by April Runft on October 18, 2016
What’s the biggest, scariest professional change you’ve lived through, and what did you learn from it? What changes do you see coming in e-discovery? We explored these questions and more at Relativity Fest 2016’s women in legal technology luncheon, The e-Discovery Woman’s Guide to Thriving Through Change.
Dorie Blesoff, kCura’s chief people officer, moderated a discussion about resilience and navigating change with a panel of four professionals with a wide range of legal tech expertise. Panelists included Meribeth Banaschik, attorney and solicitor at Noerr LLP in Germany; Monica Bay, fellow at CodeX: The Stanford Center for Legal Informatics and longtime editor of Law Technology News; Yvette Bula, senior director of discovery solutions at Commonwealth Legal; and Cinthia Granados Motley, partner at Sedgwick Law and adjunct professor at Chicago Kent College of Law.
Following the panel discussion, attendees formed small groups to share their own stories of navigating change—switching industries, leaving and returning to the workforce, leading a new team or project—and captured their advice for thriving through it. We consolidated and categorized the group’s nuggets of wisdom to craft these community tips for building resilience:
- Remind yourself that change is temporary—and it can also give you an opportunity to reinvent yourself. Tweet this
- Be flexible, be open, and believe in yourself. Don’t be afraid to try something new, even if it scares you. Tweet this
- Have an “abundance” mentality. Share your successes, failures, and lessons learned to help others grow. Tweet this
- You will make mistakes—that’s a given. Own up to them, learn from them, and move forward. Tweet this
- Get over fear and second-guessing. Be confident with your skills.
Networking & Relationships
- Find your “person”—an advocate who sees your strengths, who won’t let you short-change yourself, someone who will push you to be your best. Tweet this
- Build a broad network of people around you from different industries—they can help you troubleshoot in times of uncertainty.
- Build a closer, personal advisory board of 4-5 people you respect and trust to share ideas and advice.
- Support other women: amplify their ideas, be a mentor and sponsor. Tweet this
- When you have a career and children, you need a supportive partner who understands your career requires more than just showing up at work every day.
Personal & Professional Development
- Do not stay stagnant! Continue to learn. Nurture your curiosity. Tweet this
- Make your own path. Find out what you need to move forward; map out your goals and how to get there. Tweet this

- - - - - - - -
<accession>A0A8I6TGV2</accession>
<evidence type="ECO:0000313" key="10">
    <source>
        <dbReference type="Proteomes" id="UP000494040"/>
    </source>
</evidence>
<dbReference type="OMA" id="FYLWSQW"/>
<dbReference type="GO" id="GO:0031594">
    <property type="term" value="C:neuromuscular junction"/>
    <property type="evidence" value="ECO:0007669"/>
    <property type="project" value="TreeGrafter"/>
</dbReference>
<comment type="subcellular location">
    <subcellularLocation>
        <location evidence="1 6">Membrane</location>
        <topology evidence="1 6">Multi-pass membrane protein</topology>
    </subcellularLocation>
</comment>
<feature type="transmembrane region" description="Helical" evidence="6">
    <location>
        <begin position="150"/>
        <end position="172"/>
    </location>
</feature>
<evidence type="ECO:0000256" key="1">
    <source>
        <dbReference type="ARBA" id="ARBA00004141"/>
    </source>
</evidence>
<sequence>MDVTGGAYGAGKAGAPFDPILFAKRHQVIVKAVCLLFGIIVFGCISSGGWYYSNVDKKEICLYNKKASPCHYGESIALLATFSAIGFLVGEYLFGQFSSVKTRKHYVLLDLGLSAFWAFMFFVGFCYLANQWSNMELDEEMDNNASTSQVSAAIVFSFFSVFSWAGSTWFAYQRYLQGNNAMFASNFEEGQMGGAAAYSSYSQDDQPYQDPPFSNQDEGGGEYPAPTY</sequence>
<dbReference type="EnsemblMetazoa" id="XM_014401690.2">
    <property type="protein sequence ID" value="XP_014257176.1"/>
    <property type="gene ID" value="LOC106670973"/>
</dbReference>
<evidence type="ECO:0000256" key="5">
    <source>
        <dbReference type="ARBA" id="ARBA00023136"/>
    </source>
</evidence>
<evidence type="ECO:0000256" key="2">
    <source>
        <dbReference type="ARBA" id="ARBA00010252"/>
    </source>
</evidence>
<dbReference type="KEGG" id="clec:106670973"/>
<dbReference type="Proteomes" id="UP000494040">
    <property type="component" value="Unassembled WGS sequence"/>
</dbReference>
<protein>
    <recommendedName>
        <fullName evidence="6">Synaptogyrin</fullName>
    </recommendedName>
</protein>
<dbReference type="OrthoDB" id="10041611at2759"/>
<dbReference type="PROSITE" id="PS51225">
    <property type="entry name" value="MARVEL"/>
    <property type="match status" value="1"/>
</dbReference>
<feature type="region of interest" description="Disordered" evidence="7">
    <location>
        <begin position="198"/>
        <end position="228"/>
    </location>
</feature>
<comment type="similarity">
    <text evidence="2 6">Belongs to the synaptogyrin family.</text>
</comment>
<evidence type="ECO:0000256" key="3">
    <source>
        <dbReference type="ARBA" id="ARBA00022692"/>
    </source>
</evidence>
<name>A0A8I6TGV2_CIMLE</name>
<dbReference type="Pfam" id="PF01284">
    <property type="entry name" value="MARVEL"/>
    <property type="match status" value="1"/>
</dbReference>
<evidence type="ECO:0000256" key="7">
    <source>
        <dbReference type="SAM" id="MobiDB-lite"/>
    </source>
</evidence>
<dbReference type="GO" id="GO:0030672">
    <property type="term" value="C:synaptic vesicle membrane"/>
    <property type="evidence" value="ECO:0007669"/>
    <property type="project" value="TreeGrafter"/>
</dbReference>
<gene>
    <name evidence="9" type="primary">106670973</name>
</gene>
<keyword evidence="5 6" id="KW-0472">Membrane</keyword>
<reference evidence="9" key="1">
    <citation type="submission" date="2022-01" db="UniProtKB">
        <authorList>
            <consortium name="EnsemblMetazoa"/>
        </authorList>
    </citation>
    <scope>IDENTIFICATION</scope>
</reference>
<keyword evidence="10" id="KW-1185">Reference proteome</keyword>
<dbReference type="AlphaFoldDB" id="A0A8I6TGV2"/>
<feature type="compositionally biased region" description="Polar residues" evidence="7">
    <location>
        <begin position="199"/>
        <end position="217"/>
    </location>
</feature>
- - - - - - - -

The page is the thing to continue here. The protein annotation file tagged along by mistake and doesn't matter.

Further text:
- Learn how to give and receive feedback.
- Work to master something, as opposed to being a “jack of all trades.” Tweet this
- Build and nurture your professional and personal brand.
- Meditate every day. Take time to listen to your internal voice.
- Take a walk or exercise to help reset and get a new perspective.
- Practice self-affirmation (self-talk) and self-reflection (be realistic/honest with yourself).
- Make yourself a priority. Put boundaries on your time or people will not respect it. Tweet this
- If you are feeling overwhelmed, tackle problems in smaller, manageable chunks.
- “Rotate it”—look at your problem from a different perspective. Tweet this
- Keep your emotions in check and explain the facts.
- Focus on an opportunity to make a positive impact—on others, the industry, gender parity, etc.
- Bite the bullet and just do it! Tweet this
The panelists and attendees also exchanged resources that have helped drive them toward success in their careers. Check them out:
- Mindset: The New Psychology of Success by Carol Dweck (per Dorie Blesoff’s reference)
- Lemonade: The Leader’s Guide to Resilience at Work by Alan Graham, Kevin Cuthbert, Karlin Sloan (recommended by Dorie)
- Success Under Stress: Powerful Tools for Staying Calm, Confident and Productive When the Pressure’s On by Sharon Melnick (recommended by Dorie)
- Unfinished Business: Women Men Work Family by Anne-Marie Slaughter (per Monica Bay’s reference)
- Carol Dweck: The power of believing that you can improve (TED Talk; recommended by Dorie)
- Amy Cuddy: Your body language shapes who you are (TED Talk; community recommendation)
- Sheryl Sandberg: Why we have too few women leaders (TED Talk; community recommendation)
In an industry that’s well known for change and uncertainty, what actions do you take to thrive and build resilience? Do you have any tips to add? Let us know in the comments below.
April Runft is a member of the marketing communications team at kCura, specializing in content development.